JONESTOWN — They are the people who bring you a clean drink of water and they are critical to any community.
Veteran wastewater operator Jim Luckett recently announced his retirement and Delta Utilities out of Tutwiler and Greenwood is currently handling those responsibilities in Jonestown. Longtime water superintendent Larry Wiley also announced his retirement last week and James Davis has taken his place on a contractual basis fixing and repairing pipelines. The council suspended water and sewer department head Lewarn “Killer” Flowers with pay for insubordination during the Monday, Feb. 3 monthly meeting.
An upcoming hearing will determine Flowers’ future working for the city. Davis is also handling Flowers’ duties.
“He’s going to be hired, effective immediately,” said Mayor Kenny Lester on Monday Feb. 10. “He’s under contract, effective now.”
Lester announced Luckett’s retirement during the Feb. 3 meeting and recommended hiring Delta Utilities. However, the council wanted to look at all other options, voted to hire Delta Utilities through the month of February and will revisit the matter during the March meeting.
A special meeting was scheduled for Feb. 10, but Lester was the only city official present. He reported several council members had the flu. He met with Delta Utilities owner Edward King.
“They work primarily in getting samples to make sure we are in regulation with MDEQ (Mississippi Department of Environmental Quality),” Lester said.
Lester proposed hiring Davis as an assistant to Wiley during the Feb. 3 meeting. Wiley announced his retirement later that week.
“The knowledge Mr. Larry has, you can’t find in a book,” said Lester. “He’s got years and years of on-hand knowledge a book isn’t going to teach us.”
Lester’s original plan was to groom a replacement now, so Davis could learn from Wiley.
“Please understand me, I’m not about trying to get rid of Mr. Larry at all, but I think he needs help now, so he can start training someone,” said Lester.
Those plans changed after Wiley announced his retirement.
Lester said he will recommend hiring Davis on a full-time basis to replace both Wiley and Flowers in March.
“I’m on a quick learning basis. We have no one to replace for this situation to happen,” said Lester this week. “The other guy, right now, he’s out on suspension, possibly termination.”
Flowers’ suspension came after Alderman Unta Wiley asked him about turning the water pump on three times during the Feb. 3 meeting.
“I left my keys at home,” Flowers replied.
Lester said he believed Flowers’ response was sarcastic.
When Lester recommended hiring Davis on Feb. 3, Alderwoman Josephine Brown-Cosby expressed concern. She felt if there were any funds for personnel, police officers should be hired.
“You can’t hire anybody,” said Brown-Cosby in response to Lester’s recommendation. “You have those two police officers out there that are supposed to come back before anybody else.”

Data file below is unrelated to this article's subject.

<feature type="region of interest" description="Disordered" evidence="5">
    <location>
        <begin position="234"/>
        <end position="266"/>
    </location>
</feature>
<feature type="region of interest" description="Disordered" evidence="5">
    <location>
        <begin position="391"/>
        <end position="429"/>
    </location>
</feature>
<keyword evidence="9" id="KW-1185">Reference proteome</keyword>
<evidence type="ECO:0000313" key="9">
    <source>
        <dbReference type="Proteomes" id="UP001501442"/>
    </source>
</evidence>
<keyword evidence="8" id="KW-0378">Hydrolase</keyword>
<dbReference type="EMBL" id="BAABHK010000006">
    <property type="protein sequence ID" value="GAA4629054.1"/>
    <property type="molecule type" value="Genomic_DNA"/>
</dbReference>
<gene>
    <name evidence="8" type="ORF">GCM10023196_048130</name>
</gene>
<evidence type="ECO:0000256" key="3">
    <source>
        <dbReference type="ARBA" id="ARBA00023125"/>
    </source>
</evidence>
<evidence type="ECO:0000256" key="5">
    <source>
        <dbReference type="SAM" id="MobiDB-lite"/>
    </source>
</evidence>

Chief Rico Smith is the lone officer in the city department. Lester laid off officers Stephen James, who is currently the resource officer for the Coahoma County School District, and Byron Vaughan several months after taking office in 2017.
At the time, Lester said not having enough money was part of the reason, but he also did not want any officers working under Smith’s supervision. Lester has suspended Smith on multiple occasions since taking office.
In some of those cases, the city council voted to bring him back to work. Lester has also reduced Smith’s schedule to as low as 20 hours per week during his tenure as mayor.
Brown-Cosby said the city is not supposed to hire anybody else if there is a pending hire of an officer.
“I still say if we hire this guy and we don’t hire police officers, we could be in trouble,” Brown-Cosby said.
City attorney Derek Hopson provided insight into the situation.
“Unless you’ve got it in the minutes, you didn’t go through the process of identifying a mechanism for reducing all your people and saying this is your mechanism for rehire,” Hopson said.
“It’s in the minutes,” Brown-Cosby said in response.
Hopson said anything in the minutes is the town law.
“I don’t know what’s in the minutes,” he said.
Hopson said the legal process is on the Mississippi Municipal League website.
“From a political standpoint, I hear your question,” he said. “You fire people in a town small or you lay them off. Now you’re going to hire somebody else.”
Hopson said political questions are the council’s decision.
Jonestown resident Billy Martin, who was at the Feb. 3 council meeting, also attended a Coahoma County Board of Supervisors asking the Sheriff’s Office to provide “more routine patrol for individuals to give them more visual presence.”
“I think it’s necessary because of our economic state,” Martin said. “The town is unable to afford more police protection.”
Martin said he has spoken with Coahoma County Sheriff Charles Jones about the matter. He added Supervisors told him they would look into the matter and he plans to attend their next meeting.
“I’ve mentioned it to Sheriff Jones about having a satellite unit out here,” Martin said. “He said he would work with the city to do that.”